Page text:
Read more here.


Former head of CDC pleads guilty to reduced charge in groping case

Former Centers for Disease Control and Prevention (CDC) director Thomas Frieden pleaded guilty on Tuesday after he was accused of groping a woman in his New York apartment.

According to the Brooklyn District Attorney, Frieden pleaded guilty to a charge of disorderly conduct and will not serve any jail time. He was ordered to avoid contact with the woman, who was a longtime family friend, for a year.

Frieden was initially arrested in August 2018 and charged with misdemeanor forcible touching, third-degree sexual abuse and second-degree harassment after the police said he inappropriately touched the woman in October 2017.

More here.


Missouri judge throws out state subpoenas in Planned Parenthood case

An update in the ongoing lawsuit over the fate of Missouri's lone abortion clinic: a circuit judge threw out the state's subpoenas of four doctors who trained at Planned Parenthood.

The doctors' testimony is not needed and would cause an undue burden, Circuit Court Judge Michael Stelzer ruled Tuesday.

What's next: A hearing on Planned Parenthood's request for a preliminary injunction Wednesday.

Planned Parenthood sued the state's health department for refusing to renew its abortion license without interviewing doctors who work at the clinic as part of an ongoing investigation into potential violations of state laws and regulations.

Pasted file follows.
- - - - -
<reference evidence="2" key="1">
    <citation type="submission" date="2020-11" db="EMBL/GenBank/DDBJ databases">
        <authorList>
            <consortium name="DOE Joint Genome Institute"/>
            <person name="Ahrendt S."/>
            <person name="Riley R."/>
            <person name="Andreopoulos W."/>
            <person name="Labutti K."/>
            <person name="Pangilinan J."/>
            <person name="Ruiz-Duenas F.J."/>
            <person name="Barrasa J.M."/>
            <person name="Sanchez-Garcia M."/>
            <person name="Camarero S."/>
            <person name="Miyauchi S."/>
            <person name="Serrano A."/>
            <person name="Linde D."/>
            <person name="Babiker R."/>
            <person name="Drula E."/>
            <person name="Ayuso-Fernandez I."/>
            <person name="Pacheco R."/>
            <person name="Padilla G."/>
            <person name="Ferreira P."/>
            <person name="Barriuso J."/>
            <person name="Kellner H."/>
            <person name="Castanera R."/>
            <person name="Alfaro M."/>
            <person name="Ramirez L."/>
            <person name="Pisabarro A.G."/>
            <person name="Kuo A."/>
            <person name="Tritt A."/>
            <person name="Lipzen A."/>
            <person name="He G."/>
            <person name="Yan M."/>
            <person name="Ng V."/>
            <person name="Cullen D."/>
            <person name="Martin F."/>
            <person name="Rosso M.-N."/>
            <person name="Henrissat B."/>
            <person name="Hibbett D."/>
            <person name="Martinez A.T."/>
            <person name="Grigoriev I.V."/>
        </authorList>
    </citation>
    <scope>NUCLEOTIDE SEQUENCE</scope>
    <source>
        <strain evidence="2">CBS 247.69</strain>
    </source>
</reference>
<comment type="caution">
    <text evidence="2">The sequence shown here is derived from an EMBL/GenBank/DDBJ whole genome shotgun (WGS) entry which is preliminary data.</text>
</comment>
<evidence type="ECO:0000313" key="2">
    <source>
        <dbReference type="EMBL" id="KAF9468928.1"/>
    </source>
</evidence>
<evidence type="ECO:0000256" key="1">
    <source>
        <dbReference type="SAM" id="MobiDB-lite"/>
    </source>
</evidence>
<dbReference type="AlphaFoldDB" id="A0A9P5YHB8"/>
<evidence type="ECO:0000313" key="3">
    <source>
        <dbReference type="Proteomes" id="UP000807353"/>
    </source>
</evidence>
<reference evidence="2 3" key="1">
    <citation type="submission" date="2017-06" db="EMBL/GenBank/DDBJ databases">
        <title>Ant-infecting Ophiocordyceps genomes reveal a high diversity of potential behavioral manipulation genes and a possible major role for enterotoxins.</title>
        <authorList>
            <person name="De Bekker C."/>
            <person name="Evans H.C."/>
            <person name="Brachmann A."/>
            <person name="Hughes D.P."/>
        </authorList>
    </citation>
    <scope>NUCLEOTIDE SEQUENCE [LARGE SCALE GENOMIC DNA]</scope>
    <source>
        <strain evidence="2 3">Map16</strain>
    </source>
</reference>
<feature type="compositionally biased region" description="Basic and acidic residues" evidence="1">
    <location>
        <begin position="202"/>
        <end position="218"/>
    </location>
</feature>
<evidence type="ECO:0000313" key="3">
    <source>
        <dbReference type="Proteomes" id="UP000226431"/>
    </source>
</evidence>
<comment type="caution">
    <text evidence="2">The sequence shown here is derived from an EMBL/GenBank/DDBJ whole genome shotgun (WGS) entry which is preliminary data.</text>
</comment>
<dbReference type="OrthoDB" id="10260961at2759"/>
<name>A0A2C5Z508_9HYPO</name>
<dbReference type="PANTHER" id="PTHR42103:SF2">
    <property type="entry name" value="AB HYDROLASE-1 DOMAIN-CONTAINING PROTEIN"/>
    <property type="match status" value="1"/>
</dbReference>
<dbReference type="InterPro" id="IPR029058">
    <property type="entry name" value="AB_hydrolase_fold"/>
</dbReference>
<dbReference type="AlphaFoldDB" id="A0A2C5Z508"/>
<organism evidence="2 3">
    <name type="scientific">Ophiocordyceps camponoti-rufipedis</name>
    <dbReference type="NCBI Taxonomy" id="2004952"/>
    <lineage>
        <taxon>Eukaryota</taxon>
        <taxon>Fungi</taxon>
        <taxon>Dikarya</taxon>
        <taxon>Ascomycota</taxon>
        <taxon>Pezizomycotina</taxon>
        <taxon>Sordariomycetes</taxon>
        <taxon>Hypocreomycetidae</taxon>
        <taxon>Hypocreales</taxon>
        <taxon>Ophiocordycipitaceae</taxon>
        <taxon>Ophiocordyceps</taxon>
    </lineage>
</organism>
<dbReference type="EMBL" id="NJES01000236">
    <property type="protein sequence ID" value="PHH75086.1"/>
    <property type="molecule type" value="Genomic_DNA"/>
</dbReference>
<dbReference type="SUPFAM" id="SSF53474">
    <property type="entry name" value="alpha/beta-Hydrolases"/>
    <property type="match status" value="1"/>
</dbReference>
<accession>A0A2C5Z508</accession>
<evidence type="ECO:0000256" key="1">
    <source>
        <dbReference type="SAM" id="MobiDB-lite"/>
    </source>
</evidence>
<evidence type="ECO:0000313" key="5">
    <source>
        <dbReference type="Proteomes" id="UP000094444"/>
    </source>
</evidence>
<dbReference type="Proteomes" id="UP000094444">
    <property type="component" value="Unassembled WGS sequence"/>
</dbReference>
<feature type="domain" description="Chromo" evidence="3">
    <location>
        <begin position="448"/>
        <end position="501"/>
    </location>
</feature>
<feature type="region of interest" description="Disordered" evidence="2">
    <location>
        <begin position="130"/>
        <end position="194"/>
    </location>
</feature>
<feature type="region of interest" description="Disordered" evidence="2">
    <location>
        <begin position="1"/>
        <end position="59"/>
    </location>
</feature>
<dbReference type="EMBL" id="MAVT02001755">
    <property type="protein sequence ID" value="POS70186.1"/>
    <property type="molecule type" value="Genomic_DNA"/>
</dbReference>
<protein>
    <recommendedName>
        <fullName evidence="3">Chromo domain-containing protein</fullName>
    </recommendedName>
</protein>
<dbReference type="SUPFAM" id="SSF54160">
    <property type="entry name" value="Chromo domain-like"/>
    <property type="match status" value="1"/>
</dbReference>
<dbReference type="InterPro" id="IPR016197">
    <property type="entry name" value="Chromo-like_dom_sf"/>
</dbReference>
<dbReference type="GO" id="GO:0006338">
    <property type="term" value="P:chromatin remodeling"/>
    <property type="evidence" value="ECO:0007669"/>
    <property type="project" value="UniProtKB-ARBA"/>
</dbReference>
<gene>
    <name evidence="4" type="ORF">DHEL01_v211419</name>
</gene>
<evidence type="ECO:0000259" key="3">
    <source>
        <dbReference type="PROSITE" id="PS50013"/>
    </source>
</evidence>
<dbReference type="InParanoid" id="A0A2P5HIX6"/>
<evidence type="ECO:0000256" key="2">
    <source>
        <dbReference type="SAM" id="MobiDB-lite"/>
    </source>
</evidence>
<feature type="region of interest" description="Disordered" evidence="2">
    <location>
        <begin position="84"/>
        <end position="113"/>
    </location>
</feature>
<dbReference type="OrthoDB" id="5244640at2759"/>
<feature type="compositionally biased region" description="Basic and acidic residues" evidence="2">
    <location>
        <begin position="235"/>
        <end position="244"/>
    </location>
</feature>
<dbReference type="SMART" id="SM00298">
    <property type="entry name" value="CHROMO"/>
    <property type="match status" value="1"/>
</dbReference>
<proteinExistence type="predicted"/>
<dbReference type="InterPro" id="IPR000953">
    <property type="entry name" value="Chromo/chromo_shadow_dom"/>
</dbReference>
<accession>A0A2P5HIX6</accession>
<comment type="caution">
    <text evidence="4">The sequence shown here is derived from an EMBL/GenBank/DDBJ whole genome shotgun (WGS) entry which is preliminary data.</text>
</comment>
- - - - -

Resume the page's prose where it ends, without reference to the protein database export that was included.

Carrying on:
Read more here.


The Hill hosts:

On Tuesday, June 25th, The Hill will host Cost, Quality and Care: The Medicare Equation at the Newseum in Washington, DC. The Hill's Editor-at-Large Steve Clemons and Editor-in-Chief Bob CusackRobert (Bob) CusackThe Hill's Editor-in-Chief: Biden's lack of energy is an issue The Hill's Morning Report — Trump and the new Israel-'squad' controversy The Hill's Morning Report — Will Congress do anything on gun control? MORE will sit down with Reps. Brett GuthrieSteven (Brett) Brett GuthrieOvernight Health Care — Campaign for Tobacco-Free Kids — Poll finds Trump vulnerable on health care in battleground states | HHS must respond to petition on abortion referral ban by Thursday | Wyden presses health officials about CBD regulations Lawmakers map out path forward on Medicare Part D The Hill's Morning Report - In exclusive interview, Trump talks Biden, Iran, SCOTUS and reparations MORE (R-Ky.) and Doris MatsuiDoris Okada MatsuiLobbying World House bill would make World Cup funds contingent on equal pay Here are the 95 Democrats who voted to support impeachment MORE (D-Calif.) and an expert panel for a discussion on how leaders in Washington and the health industry can bring down drug costs for Medicare patients while continuing to ensure quality of care for those who depend on the program. RSVP here.


What we're reading

ObamaCare rate hikes appear modest for 2020 (Politico)

Congress revives ban on altering the DNA of human embryos used for pregnancies (Stat News)

Hospitals accused of paying doctors kickbacks in quest for patients (California Healthcare)


State by state

Republicans who helped expand Medicaid in Virginia mostly escape primary challenges (The Washington Post)

Wisconsin Republican lawmakers to vote on Medicaid budget (Wisconsin Public Radio)


From The Hill's opinion page

What mental health services can teach us about a consumer health-care model